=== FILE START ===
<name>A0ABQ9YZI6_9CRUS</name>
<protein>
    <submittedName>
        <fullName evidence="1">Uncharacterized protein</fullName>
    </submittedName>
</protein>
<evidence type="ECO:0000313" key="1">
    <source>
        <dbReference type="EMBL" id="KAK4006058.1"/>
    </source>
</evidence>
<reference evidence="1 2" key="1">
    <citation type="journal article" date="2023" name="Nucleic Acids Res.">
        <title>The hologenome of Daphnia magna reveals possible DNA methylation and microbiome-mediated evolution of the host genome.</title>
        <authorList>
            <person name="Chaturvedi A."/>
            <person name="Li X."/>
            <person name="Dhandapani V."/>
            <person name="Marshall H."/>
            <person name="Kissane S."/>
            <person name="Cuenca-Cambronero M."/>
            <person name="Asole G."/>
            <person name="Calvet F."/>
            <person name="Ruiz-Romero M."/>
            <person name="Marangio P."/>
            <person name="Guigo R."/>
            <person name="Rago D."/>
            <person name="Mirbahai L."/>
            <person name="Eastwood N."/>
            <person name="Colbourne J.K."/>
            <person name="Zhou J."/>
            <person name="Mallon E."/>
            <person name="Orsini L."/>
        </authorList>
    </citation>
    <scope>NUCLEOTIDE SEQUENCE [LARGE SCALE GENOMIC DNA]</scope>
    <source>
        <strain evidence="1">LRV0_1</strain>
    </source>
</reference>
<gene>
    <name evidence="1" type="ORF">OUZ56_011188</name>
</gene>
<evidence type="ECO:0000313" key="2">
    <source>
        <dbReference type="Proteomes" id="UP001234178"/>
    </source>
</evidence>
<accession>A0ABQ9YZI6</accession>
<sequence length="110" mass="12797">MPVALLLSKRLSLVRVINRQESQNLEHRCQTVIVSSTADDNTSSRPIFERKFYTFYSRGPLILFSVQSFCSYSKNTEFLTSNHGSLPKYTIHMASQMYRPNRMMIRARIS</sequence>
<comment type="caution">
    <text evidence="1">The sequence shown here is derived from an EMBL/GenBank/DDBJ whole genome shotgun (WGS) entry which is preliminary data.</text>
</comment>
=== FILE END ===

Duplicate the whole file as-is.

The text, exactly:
<name>A0ABQ9YZI6_9CRUS</name>
<protein>
    <submittedName>
        <fullName evidence="1">Uncharacterized protein</fullName>
    </submittedName>
</protein>
<evidence type="ECO:0000313" key="1">
    <source>
        <dbReference type="EMBL" id="KAK4006058.1"/>
    </source>
</evidence>
<reference evidence="1 2" key="1">
    <citation type="journal article" date="2023" name="Nucleic Acids Res.">
        <title>The hologenome of Daphnia magna reveals possible DNA methylation and microbiome-mediated evolution of the host genome.</title>
        <authorList>
            <person name="Chaturvedi A."/>
            <person name="Li X."/>
            <person name="Dhandapani V."/>
            <person name="Marshall H."/>
            <person name="Kissane S."/>
            <person name="Cuenca-Cambronero M."/>
            <person name="Asole G."/>
            <person name="Calvet F."/>
            <person name="Ruiz-Romero M."/>
            <person name="Marangio P."/>
            <person name="Guigo R."/>
            <person name="Rago D."/>
            <person name="Mirbahai L."/>
            <person name="Eastwood N."/>
            <person name="Colbourne J.K."/>
            <person name="Zhou J."/>
            <person name="Mallon E."/>
            <person name="Orsini L."/>
        </authorList>
    </citation>
    <scope>NUCLEOTIDE SEQUENCE [LARGE SCALE GENOMIC DNA]</scope>
    <source>
        <strain evidence="1">LRV0_1</strain>
    </source>
</reference>
<gene>
    <name evidence="1" type="ORF">OUZ56_011188</name>
</gene>
<evidence type="ECO:0000313" key="2">
    <source>
        <dbReference type="Proteomes" id="UP001234178"/>
    </source>
</evidence>
<accession>A0ABQ9YZI6</accession>
<sequence length="110" mass="12797">MPVALLLSKRLSLVRVINRQESQNLEHRCQTVIVSSTADDNTSSRPIFERKFYTFYSRGPLILFSVQSFCSYSKNTEFLTSNHGSLPKYTIHMASQMYRPNRMMIRARIS</sequence>
<comment type="caution">
    <text evidence="1">The sequence shown here is derived from an EMBL/GenBank/DDBJ whole genome shotgun (WGS) entry which is preliminary data.</text>
</comment>